To extrapolate from phenotype to function, we explored proliferation, immune mediator production and memory phenotypes. BAL CD4+ and CD8+ T cells exhibiting proliferative (Fig. 6a,g) and memory markers (Fig. 6b,h) were significantly increased after infection, whereas those expressing naive (Fig. 6c,i) and effector (Fig. 6d,j) phenotypes were significantly reduced. The percentage of CD4+ (Fig. 6e) and CD8+ (Fig. 6k) T cells expressing IL-2 and granzyme B (GZMB; Fig. 6f,l) were significantly elevated. No significant effect of age was observed, although IL-2 expression on T cells was higher for young macaques compared with old macaques. These results suggest that the induction of robust T-cell immune responses (both CD4+ and CD8+ T cells) is generated in the lungs (BAL) as early as day 3 and maintained at 9 d.p.i. in many cases. After ex vivo restimulation of T cells from BAL at 9 d.p.i. with CoV-specific peptide pools, CD4+ and CD8+ T cells expressing IL-2, GZMB, IFNγ, IL-17 and TNFα were not significantly elevated beyond baseline values until day 12 (Fig. 6).

Fig. 6: Memory T cells in BAL of infected rhesus macaques.
figure 6

af, Frequencies of the following CD4+ T-cell subsets: expressing Ki67 (a), memory (b), naive (c), effector (d), expressing IL-2 (e) and expressing GZMB (f) in BAL. gl, Frequencies of the following CD8+ T-cell subsets: expressing Ki67 (g), memory (h), naive (i), effector (j), expressing IL-2 (k) and expressing GZMB (l). mp, Cells from BAL were stimulated overnight (12–14 h) with mock control (U), phorbol 12-myristate 13-acetate (PMA)-ionomycin (P/I) or SARS-CoV-2-specific peptide pools of the nucleocapsid (N), membrane (M) and spike (S) proteins. Antigen-specific cytokine secretion in T cells was estimated using flow cytometry. The fraction of CD4+ T cells secreting IL-2 (m) and GZMB (n); and CD8+ T cells secreting IL-2 (o) and GZMB (p). The shapes indicate old (triangles) and young (diamonds) animals. The different colours represent individual animals (Supplementary Table 1). n = 12. Statistical analysis was performed using two-way repeated-measures ANOVA with Geisser–Greenhouse correction for sphericity and Tukey post hoc correction for multiple testing (GraphPad Prism 8). q, The SARS-CoV-2 spike-protein-specific antibody titre in the plasma of rhesus macaques at the end point compared with the naive control. The shapes indicate old (triangles) and young (diamonds) animals. The different colours represent individual animals (Supplementary Table 1). n = 4 (naive), n = 6 (old) and n = 6 (young). Statistical analysis was performed using ordinary one-way ANOVA with Dunnett’s post hoc test (GraphPad Prism 8). For al and q, P values are indicated above the plots. Data are mean ± s.e.m. (aq).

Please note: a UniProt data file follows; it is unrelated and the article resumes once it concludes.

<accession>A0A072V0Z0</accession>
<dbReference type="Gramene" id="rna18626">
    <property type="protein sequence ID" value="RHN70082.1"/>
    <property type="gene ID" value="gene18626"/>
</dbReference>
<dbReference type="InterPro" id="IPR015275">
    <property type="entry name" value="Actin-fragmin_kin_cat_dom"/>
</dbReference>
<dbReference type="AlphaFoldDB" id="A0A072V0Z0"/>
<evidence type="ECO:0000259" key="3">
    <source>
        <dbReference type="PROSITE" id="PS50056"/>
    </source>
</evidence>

The immunophenotyping results were confirmed by studying cytokine production in BAL and plasma longitudinally19 (Extended Data Fig 10) and using spike-protein-specific antibodies at necropsy (Fig. 6q). IFNα, IL-1Ra and IL-6 (Extended Data Fig. 10a–c) were elevated in BAL after infection, but levels rapidly normalized after the 3 d.p.i. peak. IFNα levels were also induced in plasma, but the levels of the other cytokines studied were not (Extended Data Fig. 8g). Overall, the longitudinal study immunological results were consistent with the acute infection study in the expression of type-I proinflammatory cytokines (IFNα) and IL-6. The plasma of these macaques contained high levels of viral spike-protein-specific IgG at necropsy (Fig. 6q). The levels were significantly higher in young versus old animals. Altered antibody production, coupled with T-cell exhaustion, in the setting of chronic type-I IFN signalling has been reported earlier for other chronic viral infections20,21,22. In the face of chronic T-cell exhaustion, IL-10 responses may result in poor downstream antibody formation, as observed in our results.